Part of what intrigues me so much of D503’s journey in We is his transformation as an emergent subject, beginning with identification and evolving to alienation. It is in this passage that we not only receive a visual of what it’s like to live within the glass walls of Zamyatin’s dystopia, but we are able to glean from D-503’s narration the voice of the government’s oppressive restraints on the attitudes and beliefs of each of the subjects. In D-503’s account, he assumes possession of each of the things he sees multiplied apartment after apartment, “my own self, my own room, my own clothes, my on movements,” (34). Ironically, it seems, none of these things are his in the first place. Each identified, be it his self, his room, his clothes, his movements, are shared not only between those he sees depicted directly in front of him, but among EVERYONE in the OneState. Additionally, in the conclusion of the quote, however, “you” is repeated, identifying the ideals that have brainwashed D-503. For D-503 to address his reader as “you” is to establish a relationship between himself and whoever is meant to be reading his entry. It appears, however, he does not really seem to be addressing his reader with his own thoughts at all, but rather reiterating ideas of the OneState which are no more his thoughts than any other number among him. The relationship is illusory: it is rather an echoing of OneState ideals disguised as genuinely felt opinions of D-503.

The Voice of Time: A Man of Science or Philosophy?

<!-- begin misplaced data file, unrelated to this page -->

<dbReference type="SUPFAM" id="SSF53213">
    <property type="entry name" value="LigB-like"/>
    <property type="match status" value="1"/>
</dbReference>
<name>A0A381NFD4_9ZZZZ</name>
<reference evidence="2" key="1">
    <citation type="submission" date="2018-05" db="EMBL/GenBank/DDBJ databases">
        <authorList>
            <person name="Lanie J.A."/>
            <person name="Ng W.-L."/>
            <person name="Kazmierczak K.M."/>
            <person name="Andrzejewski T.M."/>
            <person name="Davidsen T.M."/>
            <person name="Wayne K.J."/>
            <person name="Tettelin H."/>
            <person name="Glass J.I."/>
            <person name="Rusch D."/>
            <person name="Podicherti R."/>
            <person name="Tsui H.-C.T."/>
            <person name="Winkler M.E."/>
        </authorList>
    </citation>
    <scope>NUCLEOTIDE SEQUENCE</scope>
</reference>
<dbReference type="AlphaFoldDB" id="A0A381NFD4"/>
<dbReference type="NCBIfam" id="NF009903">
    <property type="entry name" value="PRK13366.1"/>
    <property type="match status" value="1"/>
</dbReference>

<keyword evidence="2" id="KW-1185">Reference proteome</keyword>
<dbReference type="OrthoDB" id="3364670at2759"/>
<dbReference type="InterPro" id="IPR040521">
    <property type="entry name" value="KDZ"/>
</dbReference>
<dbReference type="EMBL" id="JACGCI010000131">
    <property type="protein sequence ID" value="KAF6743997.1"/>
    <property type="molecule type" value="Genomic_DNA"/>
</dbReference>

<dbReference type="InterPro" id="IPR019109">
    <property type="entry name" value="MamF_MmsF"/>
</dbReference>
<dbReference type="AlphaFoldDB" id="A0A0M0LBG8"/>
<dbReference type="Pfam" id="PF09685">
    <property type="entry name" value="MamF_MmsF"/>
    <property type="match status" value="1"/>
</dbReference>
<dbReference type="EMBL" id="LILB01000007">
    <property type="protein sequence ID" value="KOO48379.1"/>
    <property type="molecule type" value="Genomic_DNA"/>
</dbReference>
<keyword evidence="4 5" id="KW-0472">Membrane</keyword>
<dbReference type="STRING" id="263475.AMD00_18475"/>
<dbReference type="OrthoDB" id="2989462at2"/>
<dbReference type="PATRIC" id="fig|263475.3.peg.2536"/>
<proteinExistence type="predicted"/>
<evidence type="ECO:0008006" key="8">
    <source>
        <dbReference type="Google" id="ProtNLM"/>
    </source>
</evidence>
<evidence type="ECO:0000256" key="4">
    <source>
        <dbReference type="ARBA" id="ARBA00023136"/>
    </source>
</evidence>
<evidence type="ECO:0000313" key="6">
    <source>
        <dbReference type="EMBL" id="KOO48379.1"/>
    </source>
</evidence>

After reading “Time Travelling: Possibility or Paradox” in The National Observer, perhaps the most significant detail for me was that the Time Traveler is referred to as the “Philosophical Inventor” (446). As the “Time Traveler,” which appears in both The New Review as well as the novel version that we are observing in class, one perhaps establishes several presuppositions about the character without having read much into the story at all. The “Time Traveler” essentially signifies that even though the story has hardly began to develop, he is directly associated with the event of traveling time, and that he perhaps has a significant role in that development. As we have the other characters present in the narrative identified solely as how they behave or what occupation they practice, so too is the Time Traveler identified by a singular facet of his life. The “Philosophical Inventor,” on the other hand, generates  a different approach at the story’s direction and development. As the Time Traveler, one could ask a variety of questions. “Has he actually traveled in time?” “At what point in his life did he travel time, and for what duration?” As a well established man of science, known in many “scientific circles,” (The New Review, pg. 98) one is perhaps inclined to trust his judgement. But a philosopher, on the other hand, elicits interrogation not only on his activities, but also calls into question the validity of not only what he is claiming, but perhaps even his motivations behind his actions. One may have questions that differ greatly from that which they would demand of a man of science. “Is the time travel hypothetical or literal?” “What sort of experience is the philosopher hoping to gain in his expedition?” “How will his discovery benefit anyone other than himself?” It is in this difference that a reader immediately experiences the story in a different way, starting simply with the first sentence of the story.